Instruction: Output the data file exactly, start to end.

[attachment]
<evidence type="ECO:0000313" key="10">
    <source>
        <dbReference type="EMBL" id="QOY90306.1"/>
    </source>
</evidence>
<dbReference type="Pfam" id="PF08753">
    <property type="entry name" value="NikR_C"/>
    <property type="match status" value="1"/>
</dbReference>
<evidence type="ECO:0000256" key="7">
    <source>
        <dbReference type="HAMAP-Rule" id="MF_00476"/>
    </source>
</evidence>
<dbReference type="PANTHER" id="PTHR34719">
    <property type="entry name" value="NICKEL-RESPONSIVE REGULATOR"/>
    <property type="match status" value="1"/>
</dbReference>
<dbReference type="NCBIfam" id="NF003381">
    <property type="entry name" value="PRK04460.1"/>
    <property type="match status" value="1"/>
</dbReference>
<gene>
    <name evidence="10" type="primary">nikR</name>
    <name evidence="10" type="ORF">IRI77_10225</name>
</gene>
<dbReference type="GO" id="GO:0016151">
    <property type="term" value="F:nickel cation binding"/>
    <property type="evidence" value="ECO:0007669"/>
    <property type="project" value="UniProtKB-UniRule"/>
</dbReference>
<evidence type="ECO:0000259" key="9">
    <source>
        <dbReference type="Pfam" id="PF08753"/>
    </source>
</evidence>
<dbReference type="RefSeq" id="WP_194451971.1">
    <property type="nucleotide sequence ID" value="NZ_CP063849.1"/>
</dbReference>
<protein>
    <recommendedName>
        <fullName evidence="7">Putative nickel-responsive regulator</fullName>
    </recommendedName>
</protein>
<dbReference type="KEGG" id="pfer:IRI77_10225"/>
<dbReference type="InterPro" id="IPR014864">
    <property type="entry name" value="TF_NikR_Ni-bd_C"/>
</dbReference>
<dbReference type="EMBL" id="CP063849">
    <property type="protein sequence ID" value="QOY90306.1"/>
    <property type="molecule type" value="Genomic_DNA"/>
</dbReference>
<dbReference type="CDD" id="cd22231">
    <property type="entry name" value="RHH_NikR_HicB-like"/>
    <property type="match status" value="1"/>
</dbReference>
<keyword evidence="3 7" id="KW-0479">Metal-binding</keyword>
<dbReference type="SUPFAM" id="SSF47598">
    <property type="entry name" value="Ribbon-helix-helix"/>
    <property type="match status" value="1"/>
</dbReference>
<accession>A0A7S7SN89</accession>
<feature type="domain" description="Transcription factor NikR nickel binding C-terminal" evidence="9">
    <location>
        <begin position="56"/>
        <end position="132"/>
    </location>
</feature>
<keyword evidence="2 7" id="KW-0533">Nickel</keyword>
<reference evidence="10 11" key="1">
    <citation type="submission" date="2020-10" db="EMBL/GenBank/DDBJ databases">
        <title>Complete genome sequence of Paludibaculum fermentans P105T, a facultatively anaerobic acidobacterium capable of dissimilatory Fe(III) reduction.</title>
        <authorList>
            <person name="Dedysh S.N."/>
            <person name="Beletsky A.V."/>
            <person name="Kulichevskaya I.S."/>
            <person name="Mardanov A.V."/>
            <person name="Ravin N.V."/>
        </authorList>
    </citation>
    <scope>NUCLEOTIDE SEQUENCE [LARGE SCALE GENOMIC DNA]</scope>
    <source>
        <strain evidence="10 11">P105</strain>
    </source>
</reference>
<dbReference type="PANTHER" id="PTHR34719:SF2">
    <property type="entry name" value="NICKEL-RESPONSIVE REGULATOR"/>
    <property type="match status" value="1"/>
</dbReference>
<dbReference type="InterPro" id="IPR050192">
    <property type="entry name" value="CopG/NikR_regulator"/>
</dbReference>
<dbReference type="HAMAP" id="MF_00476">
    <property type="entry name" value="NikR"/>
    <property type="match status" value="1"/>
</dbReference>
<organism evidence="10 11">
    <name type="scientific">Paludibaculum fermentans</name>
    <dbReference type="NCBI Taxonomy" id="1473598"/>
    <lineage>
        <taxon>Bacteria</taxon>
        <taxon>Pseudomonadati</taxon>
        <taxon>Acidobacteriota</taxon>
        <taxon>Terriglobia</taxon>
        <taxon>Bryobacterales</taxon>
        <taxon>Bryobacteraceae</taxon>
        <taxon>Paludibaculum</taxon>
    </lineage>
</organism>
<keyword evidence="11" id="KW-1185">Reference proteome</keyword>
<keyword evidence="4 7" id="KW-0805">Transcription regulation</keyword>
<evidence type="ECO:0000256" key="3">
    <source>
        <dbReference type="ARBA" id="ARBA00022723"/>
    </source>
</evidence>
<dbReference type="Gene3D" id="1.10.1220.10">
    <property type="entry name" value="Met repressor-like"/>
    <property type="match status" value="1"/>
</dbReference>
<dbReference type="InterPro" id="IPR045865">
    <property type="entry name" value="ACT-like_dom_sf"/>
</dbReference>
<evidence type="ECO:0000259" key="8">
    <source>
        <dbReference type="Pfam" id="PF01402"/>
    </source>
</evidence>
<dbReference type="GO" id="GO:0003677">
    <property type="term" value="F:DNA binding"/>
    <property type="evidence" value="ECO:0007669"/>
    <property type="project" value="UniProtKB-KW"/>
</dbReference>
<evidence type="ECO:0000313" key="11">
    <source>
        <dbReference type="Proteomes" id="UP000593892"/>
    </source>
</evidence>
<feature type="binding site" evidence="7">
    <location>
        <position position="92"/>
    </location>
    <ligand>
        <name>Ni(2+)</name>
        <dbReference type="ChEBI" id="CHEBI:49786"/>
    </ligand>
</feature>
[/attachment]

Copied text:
<evidence type="ECO:0000313" key="10">
    <source>
        <dbReference type="EMBL" id="QOY90306.1"/>
    </source>
</evidence>
<dbReference type="Pfam" id="PF08753">
    <property type="entry name" value="NikR_C"/>
    <property type="match status" value="1"/>
</dbReference>
<evidence type="ECO:0000256" key="7">
    <source>
        <dbReference type="HAMAP-Rule" id="MF_00476"/>
    </source>
</evidence>
<dbReference type="PANTHER" id="PTHR34719">
    <property type="entry name" value="NICKEL-RESPONSIVE REGULATOR"/>
    <property type="match status" value="1"/>
</dbReference>
<dbReference type="NCBIfam" id="NF003381">
    <property type="entry name" value="PRK04460.1"/>
    <property type="match status" value="1"/>
</dbReference>
<gene>
    <name evidence="10" type="primary">nikR</name>
    <name evidence="10" type="ORF">IRI77_10225</name>
</gene>
<dbReference type="GO" id="GO:0016151">
    <property type="term" value="F:nickel cation binding"/>
    <property type="evidence" value="ECO:0007669"/>
    <property type="project" value="UniProtKB-UniRule"/>
</dbReference>
<evidence type="ECO:0000259" key="9">
    <source>
        <dbReference type="Pfam" id="PF08753"/>
    </source>
</evidence>
<dbReference type="RefSeq" id="WP_194451971.1">
    <property type="nucleotide sequence ID" value="NZ_CP063849.1"/>
</dbReference>
<protein>
    <recommendedName>
        <fullName evidence="7">Putative nickel-responsive regulator</fullName>
    </recommendedName>
</protein>
<dbReference type="KEGG" id="pfer:IRI77_10225"/>
<dbReference type="InterPro" id="IPR014864">
    <property type="entry name" value="TF_NikR_Ni-bd_C"/>
</dbReference>
<dbReference type="EMBL" id="CP063849">
    <property type="protein sequence ID" value="QOY90306.1"/>
    <property type="molecule type" value="Genomic_DNA"/>
</dbReference>
<dbReference type="CDD" id="cd22231">
    <property type="entry name" value="RHH_NikR_HicB-like"/>
    <property type="match status" value="1"/>
</dbReference>
<keyword evidence="3 7" id="KW-0479">Metal-binding</keyword>
<dbReference type="SUPFAM" id="SSF47598">
    <property type="entry name" value="Ribbon-helix-helix"/>
    <property type="match status" value="1"/>
</dbReference>
<accession>A0A7S7SN89</accession>
<feature type="domain" description="Transcription factor NikR nickel binding C-terminal" evidence="9">
    <location>
        <begin position="56"/>
        <end position="132"/>
    </location>
</feature>
<keyword evidence="2 7" id="KW-0533">Nickel</keyword>
<reference evidence="10 11" key="1">
    <citation type="submission" date="2020-10" db="EMBL/GenBank/DDBJ databases">
        <title>Complete genome sequence of Paludibaculum fermentans P105T, a facultatively anaerobic acidobacterium capable of dissimilatory Fe(III) reduction.</title>
        <authorList>
            <person name="Dedysh S.N."/>
            <person name="Beletsky A.V."/>
            <person name="Kulichevskaya I.S."/>
            <person name="Mardanov A.V."/>
            <person name="Ravin N.V."/>
        </authorList>
    </citation>
    <scope>NUCLEOTIDE SEQUENCE [LARGE SCALE GENOMIC DNA]</scope>
    <source>
        <strain evidence="10 11">P105</strain>
    </source>
</reference>
<dbReference type="PANTHER" id="PTHR34719:SF2">
    <property type="entry name" value="NICKEL-RESPONSIVE REGULATOR"/>
    <property type="match status" value="1"/>
</dbReference>
<dbReference type="InterPro" id="IPR050192">
    <property type="entry name" value="CopG/NikR_regulator"/>
</dbReference>
<dbReference type="HAMAP" id="MF_00476">
    <property type="entry name" value="NikR"/>
    <property type="match status" value="1"/>
</dbReference>
<organism evidence="10 11">
    <name type="scientific">Paludibaculum fermentans</name>
    <dbReference type="NCBI Taxonomy" id="1473598"/>
    <lineage>
        <taxon>Bacteria</taxon>
        <taxon>Pseudomonadati</taxon>
        <taxon>Acidobacteriota</taxon>
        <taxon>Terriglobia</taxon>
        <taxon>Bryobacterales</taxon>
        <taxon>Bryobacteraceae</taxon>
        <taxon>Paludibaculum</taxon>
    </lineage>
</organism>
<keyword evidence="11" id="KW-1185">Reference proteome</keyword>
<keyword evidence="4 7" id="KW-0805">Transcription regulation</keyword>
<evidence type="ECO:0000256" key="3">
    <source>
        <dbReference type="ARBA" id="ARBA00022723"/>
    </source>
</evidence>
<dbReference type="Gene3D" id="1.10.1220.10">
    <property type="entry name" value="Met repressor-like"/>
    <property type="match status" value="1"/>
</dbReference>
<dbReference type="InterPro" id="IPR045865">
    <property type="entry name" value="ACT-like_dom_sf"/>
</dbReference>
<evidence type="ECO:0000259" key="8">
    <source>
        <dbReference type="Pfam" id="PF01402"/>
    </source>
</evidence>
<dbReference type="GO" id="GO:0003677">
    <property type="term" value="F:DNA binding"/>
    <property type="evidence" value="ECO:0007669"/>
    <property type="project" value="UniProtKB-KW"/>
</dbReference>
<evidence type="ECO:0000313" key="11">
    <source>
        <dbReference type="Proteomes" id="UP000593892"/>
    </source>
</evidence>
<feature type="binding site" evidence="7">
    <location>
        <position position="92"/>
    </location>
    <ligand>
        <name>Ni(2+)</name>
        <dbReference type="ChEBI" id="CHEBI:49786"/>
    </ligand>
</feature>